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Family reunification rights of refugees and beneficiaries of subsidiary protection

14-02-2020

Separation of family members can have devastating consequences on their well-being and ability to rebuild their lives. This is true for everybody, but especially so for persons who have fled persecution or serious harm and have lost family during forced displacement and flight. In the case of beneficiaries of international protection, family separation can affect their ability to engage in many aspects of the integration process, from education and employment to putting down roots, as well as harming ...

Separation of family members can have devastating consequences on their well-being and ability to rebuild their lives. This is true for everybody, but especially so for persons who have fled persecution or serious harm and have lost family during forced displacement and flight. In the case of beneficiaries of international protection, family separation can affect their ability to engage in many aspects of the integration process, from education and employment to putting down roots, as well as harming their physical and emotional health. That is why family reunification is a fundamental aspect of bringing normality to the lives of such people. While EU law ensures refugees and holders of subsidiary protection – the two types of beneficiaries of international protection – equal treatment in most areas, differences remain, among others, as regards family reunification in accordance with the Family Reunification Directive. Unlike refugees, beneficiaries of subsidiary protection do not enjoy the favourable conditions associated with the right to family reunification. After 2015, most EU Member States witnessed a significant increase in the number of asylum-seekers arriving in their territory, paralleled by an increase in the number of beneficiaries of international protection seeking reunification with their families. To establish some form of control over this unprecedented flow of people, Member States shifted away from awarding refugee status towards granting subsidiary protection, thus restricting the possibility of beneficiaries to reunite with their families. According to many legal experts, the fact that beneficiaries of subsidiary protection face stricter requirements regarding family reunification than do refugees disregards the particular circumstances related to their forced displacement and the corresponding difficulties they are likely to face in meeting these stricter requirements.

Situation of migrants in Bosnia and Herzegovina

14-11-2019

Bosnia and Herzegovina (BiH) has become a transit route for migrants heading towards western Europe since early 2018. Around 8 000 migrants are currently present in the country, mainly originating from southern Asia and the Middle East. Reception capacities were expanded in 2018, using EU funds, but remain insufficient. In 2019, BiH has been unable to establish additional locations for temporary reception centres, despite EU funds being available. Access to asylum in BiH is also effectively being ...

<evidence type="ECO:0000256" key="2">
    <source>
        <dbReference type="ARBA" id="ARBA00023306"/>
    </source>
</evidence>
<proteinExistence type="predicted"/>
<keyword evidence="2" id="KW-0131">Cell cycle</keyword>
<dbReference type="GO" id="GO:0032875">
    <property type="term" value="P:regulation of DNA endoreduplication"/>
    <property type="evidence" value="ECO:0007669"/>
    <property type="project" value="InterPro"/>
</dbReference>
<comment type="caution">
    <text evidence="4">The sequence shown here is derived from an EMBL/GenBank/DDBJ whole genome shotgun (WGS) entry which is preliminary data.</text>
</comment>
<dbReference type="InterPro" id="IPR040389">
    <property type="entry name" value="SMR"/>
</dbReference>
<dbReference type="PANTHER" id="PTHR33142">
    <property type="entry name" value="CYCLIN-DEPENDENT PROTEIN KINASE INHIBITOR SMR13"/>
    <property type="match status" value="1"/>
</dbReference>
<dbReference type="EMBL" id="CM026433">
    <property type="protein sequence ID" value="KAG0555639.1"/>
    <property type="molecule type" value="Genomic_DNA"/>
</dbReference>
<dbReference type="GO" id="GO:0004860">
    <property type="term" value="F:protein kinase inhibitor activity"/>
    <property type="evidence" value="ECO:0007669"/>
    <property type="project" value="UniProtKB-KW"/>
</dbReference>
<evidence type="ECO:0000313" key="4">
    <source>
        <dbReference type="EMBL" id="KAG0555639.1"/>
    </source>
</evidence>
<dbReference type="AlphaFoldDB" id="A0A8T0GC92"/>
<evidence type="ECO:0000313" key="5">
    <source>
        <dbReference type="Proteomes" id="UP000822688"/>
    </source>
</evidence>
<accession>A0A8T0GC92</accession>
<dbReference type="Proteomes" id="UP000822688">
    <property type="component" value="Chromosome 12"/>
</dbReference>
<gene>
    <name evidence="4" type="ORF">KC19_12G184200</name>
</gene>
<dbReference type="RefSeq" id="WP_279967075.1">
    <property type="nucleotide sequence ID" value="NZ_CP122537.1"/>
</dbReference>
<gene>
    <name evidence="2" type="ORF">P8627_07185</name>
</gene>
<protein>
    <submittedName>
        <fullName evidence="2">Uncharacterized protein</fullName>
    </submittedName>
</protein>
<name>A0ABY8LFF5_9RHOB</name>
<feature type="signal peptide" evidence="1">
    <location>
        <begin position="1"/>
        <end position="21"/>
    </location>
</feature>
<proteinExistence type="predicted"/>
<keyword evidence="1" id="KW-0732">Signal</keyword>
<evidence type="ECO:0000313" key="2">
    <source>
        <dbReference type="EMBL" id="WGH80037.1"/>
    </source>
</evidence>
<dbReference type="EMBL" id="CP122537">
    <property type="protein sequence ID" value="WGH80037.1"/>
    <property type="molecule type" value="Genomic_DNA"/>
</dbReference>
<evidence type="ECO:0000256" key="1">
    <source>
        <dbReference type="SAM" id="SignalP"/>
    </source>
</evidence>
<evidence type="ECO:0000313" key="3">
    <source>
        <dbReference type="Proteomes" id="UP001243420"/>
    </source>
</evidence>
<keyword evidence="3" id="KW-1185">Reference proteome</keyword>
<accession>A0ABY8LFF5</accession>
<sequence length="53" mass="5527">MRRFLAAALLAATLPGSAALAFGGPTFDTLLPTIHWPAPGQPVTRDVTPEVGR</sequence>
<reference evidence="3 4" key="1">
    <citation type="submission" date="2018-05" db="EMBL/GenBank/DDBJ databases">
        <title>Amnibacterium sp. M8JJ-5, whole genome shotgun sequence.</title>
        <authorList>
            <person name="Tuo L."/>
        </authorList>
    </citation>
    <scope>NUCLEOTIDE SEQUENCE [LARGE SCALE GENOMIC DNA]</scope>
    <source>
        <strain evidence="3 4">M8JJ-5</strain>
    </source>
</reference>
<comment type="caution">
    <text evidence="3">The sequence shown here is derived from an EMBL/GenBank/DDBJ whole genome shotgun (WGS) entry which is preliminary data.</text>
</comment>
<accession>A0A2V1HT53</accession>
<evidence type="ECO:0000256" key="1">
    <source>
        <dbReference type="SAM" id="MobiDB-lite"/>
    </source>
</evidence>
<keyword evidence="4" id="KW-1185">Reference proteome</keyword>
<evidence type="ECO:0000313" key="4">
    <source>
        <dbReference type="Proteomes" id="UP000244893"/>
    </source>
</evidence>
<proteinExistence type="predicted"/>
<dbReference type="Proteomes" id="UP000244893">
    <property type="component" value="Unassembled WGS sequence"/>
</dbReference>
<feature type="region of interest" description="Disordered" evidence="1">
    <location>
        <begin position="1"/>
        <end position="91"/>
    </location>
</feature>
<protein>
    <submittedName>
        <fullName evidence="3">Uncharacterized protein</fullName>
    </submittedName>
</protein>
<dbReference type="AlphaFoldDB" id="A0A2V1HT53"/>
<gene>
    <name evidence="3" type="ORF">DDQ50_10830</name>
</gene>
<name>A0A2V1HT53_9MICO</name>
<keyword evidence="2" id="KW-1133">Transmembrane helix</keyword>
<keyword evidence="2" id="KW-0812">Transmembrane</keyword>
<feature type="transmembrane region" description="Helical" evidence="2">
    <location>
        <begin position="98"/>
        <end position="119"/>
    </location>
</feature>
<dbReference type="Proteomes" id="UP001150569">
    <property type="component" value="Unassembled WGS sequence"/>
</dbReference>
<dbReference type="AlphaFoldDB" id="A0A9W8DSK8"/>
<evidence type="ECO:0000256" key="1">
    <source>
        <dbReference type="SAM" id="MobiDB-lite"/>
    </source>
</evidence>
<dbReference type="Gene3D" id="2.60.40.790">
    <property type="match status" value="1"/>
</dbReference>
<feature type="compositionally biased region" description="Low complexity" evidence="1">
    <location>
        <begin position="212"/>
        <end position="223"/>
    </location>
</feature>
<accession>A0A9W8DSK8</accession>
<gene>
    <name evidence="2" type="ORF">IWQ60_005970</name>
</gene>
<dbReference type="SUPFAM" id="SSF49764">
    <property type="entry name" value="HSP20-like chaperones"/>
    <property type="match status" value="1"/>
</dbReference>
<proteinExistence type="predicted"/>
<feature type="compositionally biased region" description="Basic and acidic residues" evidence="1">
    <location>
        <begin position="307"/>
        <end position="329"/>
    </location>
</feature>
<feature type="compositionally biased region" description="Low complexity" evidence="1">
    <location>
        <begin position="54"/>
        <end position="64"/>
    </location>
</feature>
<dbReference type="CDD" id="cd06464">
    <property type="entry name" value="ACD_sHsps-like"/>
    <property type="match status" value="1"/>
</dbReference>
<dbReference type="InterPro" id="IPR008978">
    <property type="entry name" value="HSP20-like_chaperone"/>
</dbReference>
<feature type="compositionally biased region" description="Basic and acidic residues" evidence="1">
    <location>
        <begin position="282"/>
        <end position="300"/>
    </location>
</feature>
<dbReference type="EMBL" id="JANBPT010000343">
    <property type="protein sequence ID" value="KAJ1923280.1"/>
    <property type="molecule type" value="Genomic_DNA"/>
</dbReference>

Bosnia and Herzegovina (BiH) has become a transit route for migrants heading towards western Europe since early 2018. Around 8 000 migrants are currently present in the country, mainly originating from southern Asia and the Middle East. Reception capacities were expanded in 2018, using EU funds, but remain insufficient. In 2019, BiH has been unable to establish additional locations for temporary reception centres, despite EU funds being available. Access to asylum in BiH is also effectively being denied to migrants that seek to claim it. Recently, local authorities in the Una-Sana Canton (Bihać), which have been shouldering most of the burden of migration management, have resorted to action such as restricting movement and forcibly transferring migrants to the Vučjak site, which is unsuitable for human occupation on account of severe health and safety risks for its residents. The government of Croatia has meanwhile been accused by some non-governmental organisations (NGOs) and international organisations of pushing migrants back into BiH, in violation of international norms on non-refoulement. Croatia has committed to investigate allegations of mistreatment of migrants and refugees at its external borders. The lack of appropriate policy responses in BiH has led to a humanitarian crisis in the Una-Sana Canton. In the absence of timely and serious preparation, and without better internal coordination among state-level and local authorities, BiH may face an even stronger humanitarian emergency this upcoming winter.